Marty McFly: Doc… what if we don’t succeed?

Doc: We *must* succeed.

You will succeed when you get back to your future and take control of your career. Won’t it be great to love Mondays?

Copyright 2015 | Wendy Terwelp | All rights reserved.

Job Search: Make it Simple

I saw this article in today’s JSOnline and something clicked:

Boys’ invention is worth its salt

November 11, 2008 12:35 a.m. | Why didn’t we think of it? That’s how Ariens Co. engineers reacted when they first saw the snow-thrower accessory invented by sixth-grade students Matt Moran and Sam Hipple. »Read Full Article

———

Now that you’ve read the story, think about your own job search. Have you made things too complicated? Here are 5 tips to simplify your search:

1. The Networking Monster: Have you created a networking monster? “Hey, know anyone who’s hiring?” – that’s the monster I’m talking about. Check out our newsroom for tips to tame the monster and make your networking efforts simple, easy, and FUN.

2. The Long Boring Resume: Is your resume filled with complex language, industry jargon, and other non-essentials that make it 5 pages long? Pass it around to your friends. If they ask you to explain things or look confused, it’s too long, too complex, and too boring. Trim the fat. Focus on results. Accomplishments demonstrate your value and the employer’s potential ROI on their investment in hiring you.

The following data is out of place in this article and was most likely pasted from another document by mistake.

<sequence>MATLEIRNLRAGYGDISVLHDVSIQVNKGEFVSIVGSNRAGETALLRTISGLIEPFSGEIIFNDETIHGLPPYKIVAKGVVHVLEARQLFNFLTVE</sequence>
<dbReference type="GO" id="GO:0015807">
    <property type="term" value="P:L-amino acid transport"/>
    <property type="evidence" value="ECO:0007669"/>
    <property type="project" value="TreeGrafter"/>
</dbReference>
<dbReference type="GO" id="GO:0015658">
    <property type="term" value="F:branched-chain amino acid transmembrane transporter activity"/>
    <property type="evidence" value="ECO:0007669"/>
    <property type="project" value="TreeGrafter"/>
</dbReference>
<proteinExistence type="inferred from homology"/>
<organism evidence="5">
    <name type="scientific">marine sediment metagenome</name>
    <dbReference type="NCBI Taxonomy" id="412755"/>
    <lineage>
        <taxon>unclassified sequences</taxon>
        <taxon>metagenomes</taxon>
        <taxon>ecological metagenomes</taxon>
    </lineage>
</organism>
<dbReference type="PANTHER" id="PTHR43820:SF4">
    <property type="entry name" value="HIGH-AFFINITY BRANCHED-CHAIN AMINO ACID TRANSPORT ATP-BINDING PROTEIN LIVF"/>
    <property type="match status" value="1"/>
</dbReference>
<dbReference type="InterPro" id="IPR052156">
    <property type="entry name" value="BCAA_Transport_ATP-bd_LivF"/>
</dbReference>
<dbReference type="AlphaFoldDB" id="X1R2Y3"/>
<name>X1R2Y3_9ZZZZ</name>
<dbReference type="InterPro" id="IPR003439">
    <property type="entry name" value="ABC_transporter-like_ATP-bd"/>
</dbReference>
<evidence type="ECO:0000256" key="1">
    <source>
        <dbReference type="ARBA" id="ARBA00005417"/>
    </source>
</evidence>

3. The Drama Queen — or King: Are you whining about your situation to everyone? Remember attitude is everything. It’s OK to express your opinion and grieve for your job loss, but then turn it around. “I always hire attitude over experience,” said one human resources director. “Skills can always be learned.”

4. The Over-Engineered Process: Are you making the job search process so complex that you’re afraid to start? Are you making excuses? (You can’t start until you’ve completely updated your contact database… You can’t start until you have the perfect interview suit… You can’t start because…) Take action and do one thing for your search now! A baby step is better than no step.

5. The View from the Pigeonhole: Target your career focus and your search, but don’t limit yourself to the methods you use in the process. Networking is the No. 1 way people land new gigs. BUT there are many ways to tap your network – both online and off. Contact companies cold. Talk to recruiters. Post your resume online – and follow up. Snail mail your resume to decision-makers – and follow up. Paste your resume into company website application forms – and follow up.